The year was 1960; the car was Challenger; the driver was Mickey Thompson, and the moment was the record-breaking peak in the history of the American speedtrack.Mickey Thompson was one of racing’s greatest innovators, the daredevil driver who created a revolution in the production of the racing car. He was a genius/madman engineer that tested the boundaries of automotive innovation and logic.
He had built the first-ever dragster in the early 50′s, and he was one of the first to build a twin-engined dragster which was successful both in drag racing and at setting a record at Bonneville.
In his long pedigree of motorsports projects, one stands apart from the others, a four-engined Pontiac Streamliner. His newest challenge in 1959, was to break John Cobb’s long-standing Bonneville record of 394.19 MPH as well as to break the 400 MPH barrier.
However, when Mickey went to the Goodyear Tire company, the executives listened to his proposal, figured it would be a great marketing deal and sponsor him and make his tires when they said “Ok, we’ll build them.”
Finding tires wasn’t the last challenge for building he had to face while building Challenger. The next challenge was finding the right engines that would be capable enough to make enough power to reach 400 MPH on land.M/T would find four Pontiac 415 C.I. engines which were hooked up to four 1937 Cadillac transmissions. All four of the transmissions were controlled by a single lever system. The front engines were faced backwards to power the front wheels, while the rear engines were faced normal to power the rear wheels.
The body was next part of the build that had to be done. To ensure maximum aerodynamics the body had to be as streamlined as possible, to ensure this the Body was given sweeping curves.Challenger was soon completed and ready to make a pass at Bonneville. However, Mickey did not want to head out to the salt flats with her untested. In the early days of the summer of 1959 Goodyear tires was able set up a test for M/T at Edwards Air Force Base. During this test, Mickey would reach 250 MPH before spinning out on the runway.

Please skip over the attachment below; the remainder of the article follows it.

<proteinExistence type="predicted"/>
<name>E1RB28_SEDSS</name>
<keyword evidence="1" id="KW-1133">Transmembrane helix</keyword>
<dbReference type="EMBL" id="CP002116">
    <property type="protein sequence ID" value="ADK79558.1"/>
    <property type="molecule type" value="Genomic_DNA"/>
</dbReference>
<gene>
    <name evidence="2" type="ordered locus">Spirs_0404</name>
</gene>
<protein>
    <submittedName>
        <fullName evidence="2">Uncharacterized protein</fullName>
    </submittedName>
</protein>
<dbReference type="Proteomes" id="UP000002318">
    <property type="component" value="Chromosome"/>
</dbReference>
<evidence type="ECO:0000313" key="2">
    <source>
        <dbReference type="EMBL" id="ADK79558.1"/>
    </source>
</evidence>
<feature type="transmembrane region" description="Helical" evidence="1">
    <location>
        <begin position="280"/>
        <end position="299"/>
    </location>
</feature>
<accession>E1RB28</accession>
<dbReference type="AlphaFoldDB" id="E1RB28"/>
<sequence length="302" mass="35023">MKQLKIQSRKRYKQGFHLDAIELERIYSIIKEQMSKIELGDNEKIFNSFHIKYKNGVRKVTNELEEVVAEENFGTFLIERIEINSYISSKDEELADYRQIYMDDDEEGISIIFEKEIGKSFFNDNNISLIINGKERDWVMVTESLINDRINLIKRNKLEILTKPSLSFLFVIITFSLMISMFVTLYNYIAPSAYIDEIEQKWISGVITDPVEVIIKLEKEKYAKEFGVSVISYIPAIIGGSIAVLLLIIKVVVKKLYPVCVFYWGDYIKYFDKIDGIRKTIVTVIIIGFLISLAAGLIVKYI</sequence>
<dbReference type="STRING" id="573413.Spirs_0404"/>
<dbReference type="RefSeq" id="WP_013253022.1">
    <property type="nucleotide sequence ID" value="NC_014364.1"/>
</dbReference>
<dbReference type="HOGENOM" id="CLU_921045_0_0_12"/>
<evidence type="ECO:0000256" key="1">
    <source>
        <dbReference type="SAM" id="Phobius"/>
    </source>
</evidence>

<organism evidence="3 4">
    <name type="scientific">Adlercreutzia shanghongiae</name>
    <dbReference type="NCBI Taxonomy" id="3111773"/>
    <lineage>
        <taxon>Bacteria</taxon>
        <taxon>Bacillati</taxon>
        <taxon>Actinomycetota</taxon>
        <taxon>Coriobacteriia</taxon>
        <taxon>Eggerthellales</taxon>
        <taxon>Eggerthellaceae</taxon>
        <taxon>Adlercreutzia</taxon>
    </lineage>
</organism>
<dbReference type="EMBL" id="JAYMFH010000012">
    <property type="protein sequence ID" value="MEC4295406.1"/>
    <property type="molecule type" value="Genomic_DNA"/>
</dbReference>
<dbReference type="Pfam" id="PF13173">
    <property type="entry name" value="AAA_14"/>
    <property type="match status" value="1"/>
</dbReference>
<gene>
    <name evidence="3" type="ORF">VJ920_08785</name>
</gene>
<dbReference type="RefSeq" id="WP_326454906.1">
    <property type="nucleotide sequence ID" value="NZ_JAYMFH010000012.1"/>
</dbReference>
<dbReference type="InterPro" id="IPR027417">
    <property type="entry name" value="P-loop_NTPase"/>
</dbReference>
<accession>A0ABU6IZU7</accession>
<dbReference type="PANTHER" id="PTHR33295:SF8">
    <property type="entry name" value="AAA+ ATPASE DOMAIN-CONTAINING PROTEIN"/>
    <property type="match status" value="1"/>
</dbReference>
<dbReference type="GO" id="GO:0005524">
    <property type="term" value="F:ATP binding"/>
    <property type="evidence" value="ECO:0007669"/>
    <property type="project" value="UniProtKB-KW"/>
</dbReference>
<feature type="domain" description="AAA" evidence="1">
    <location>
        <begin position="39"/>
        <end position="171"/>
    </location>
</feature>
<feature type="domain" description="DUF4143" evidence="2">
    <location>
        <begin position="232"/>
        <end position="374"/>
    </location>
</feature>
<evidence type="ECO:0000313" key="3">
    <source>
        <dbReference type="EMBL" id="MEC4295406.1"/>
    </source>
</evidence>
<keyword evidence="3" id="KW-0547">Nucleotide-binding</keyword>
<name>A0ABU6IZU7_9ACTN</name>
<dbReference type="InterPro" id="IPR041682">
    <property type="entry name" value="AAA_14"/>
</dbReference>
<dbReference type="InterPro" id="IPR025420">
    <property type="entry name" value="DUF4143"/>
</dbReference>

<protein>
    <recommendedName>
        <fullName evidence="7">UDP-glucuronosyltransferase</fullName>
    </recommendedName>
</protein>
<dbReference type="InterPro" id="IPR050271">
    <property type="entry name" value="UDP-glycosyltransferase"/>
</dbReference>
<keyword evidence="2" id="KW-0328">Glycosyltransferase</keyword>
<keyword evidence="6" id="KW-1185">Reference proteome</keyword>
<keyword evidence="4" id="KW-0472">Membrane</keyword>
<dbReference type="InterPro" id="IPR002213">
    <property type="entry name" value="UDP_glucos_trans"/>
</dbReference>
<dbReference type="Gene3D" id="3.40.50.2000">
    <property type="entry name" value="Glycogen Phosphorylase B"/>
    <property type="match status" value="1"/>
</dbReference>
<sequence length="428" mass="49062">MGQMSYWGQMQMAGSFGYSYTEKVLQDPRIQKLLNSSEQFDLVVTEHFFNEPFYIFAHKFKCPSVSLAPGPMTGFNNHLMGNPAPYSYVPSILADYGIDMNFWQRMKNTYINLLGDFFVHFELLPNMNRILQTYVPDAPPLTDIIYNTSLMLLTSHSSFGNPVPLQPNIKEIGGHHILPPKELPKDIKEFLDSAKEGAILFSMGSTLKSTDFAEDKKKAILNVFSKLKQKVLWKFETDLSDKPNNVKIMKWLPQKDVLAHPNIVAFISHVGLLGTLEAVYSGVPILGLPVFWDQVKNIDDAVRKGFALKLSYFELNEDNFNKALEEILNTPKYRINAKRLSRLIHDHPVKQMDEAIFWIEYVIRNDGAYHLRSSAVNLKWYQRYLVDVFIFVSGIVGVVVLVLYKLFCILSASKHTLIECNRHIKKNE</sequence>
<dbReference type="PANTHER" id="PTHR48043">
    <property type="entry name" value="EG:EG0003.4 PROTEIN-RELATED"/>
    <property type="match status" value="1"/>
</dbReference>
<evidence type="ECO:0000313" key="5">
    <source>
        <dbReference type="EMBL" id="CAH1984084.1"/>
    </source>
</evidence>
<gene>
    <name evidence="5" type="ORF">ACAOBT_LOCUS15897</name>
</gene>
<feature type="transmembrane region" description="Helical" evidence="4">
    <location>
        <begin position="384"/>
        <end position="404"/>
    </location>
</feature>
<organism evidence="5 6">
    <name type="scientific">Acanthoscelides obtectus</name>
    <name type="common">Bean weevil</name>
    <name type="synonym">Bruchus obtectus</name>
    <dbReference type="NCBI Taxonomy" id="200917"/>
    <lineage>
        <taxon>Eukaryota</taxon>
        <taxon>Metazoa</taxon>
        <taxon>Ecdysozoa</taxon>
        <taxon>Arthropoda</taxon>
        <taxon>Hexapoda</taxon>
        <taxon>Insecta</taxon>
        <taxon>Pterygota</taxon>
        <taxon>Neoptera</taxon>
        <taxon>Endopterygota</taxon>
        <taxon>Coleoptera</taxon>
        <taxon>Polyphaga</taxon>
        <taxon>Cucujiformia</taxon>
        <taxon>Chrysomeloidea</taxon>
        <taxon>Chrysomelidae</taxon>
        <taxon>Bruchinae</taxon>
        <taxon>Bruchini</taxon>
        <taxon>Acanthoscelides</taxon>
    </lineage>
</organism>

However, Goodyear would continue to support him and on October 6, 1959, the long-awaited day had finally come. M/T and his team drove Challenger out to Bonneville on an open trailer that was hitched to his 59′ Pontiac. M/T was ready to make the run of his life and get Challenger to push the envelope and break not just the 400 MPH barrier but John Cobb’s long stand 394 MPH record as well!
Disappointingly, 1959 would not be Mickey’s year to achieve this feat. Sadly the fastest Challenger was able to go was 363.48 MPH which did set a record in the A/BFS class that would stand until 1990. However, this was not the 400 MPH goal that he wanted to reach.He wasn’t ready to give up on his goal of 400 MPH and his plan was to try again in 1960. During the next year he would make several changes to the car including dramatically redesigning the nose and tail to reduce drag and make the car even more aerodynamic than before.
He also realized that he would need more horsepower if he was going to reach 400 MPH. He would add a 6-71 GMC supercharger to each of the Pontiac motors which brought the horsepower up to 750 per engine! Since the engines were now supercharged hood scopes had to be added to the body, which had to be as aerodynamic as possible since they would disrupt some of the aerodynamics in the body. On September 9th, 1960 it was time for Mickey Thompson to make his faithful run for 400 MPH on the salt flats. He and Challenger were ready to go down in the Hot Rod and Land speed record books. On his daring run he would not only break the 400 MPH barrier but he would be able to carry Challenger I to a speed of 406.6 miles per hour!
Sadly, mechanical troubles prevented him from making the return run that is required to get the official record. However, on that September day in Bonneville Utah, Mickey Thompson may have only set an unofficial record but he did go faster than any hot rodder in the world and faster than any man on Earth! His accomplishment would inspire a new generation of American Hot Rods such as Art Arfons and Craig Breedlove to push the envelope even further and set goals such as 5 and 600 MPH! I bet if you ask any Hot Rod today they will say that Mickey did set the 406 MPH record on that September day.
Today the Challenger 1 sits on display in World of Speed Motorsport Museum in Wilsonville, Oregon, where historic race cars, boats, and motorcycles tell the story of America’s motorsports culture.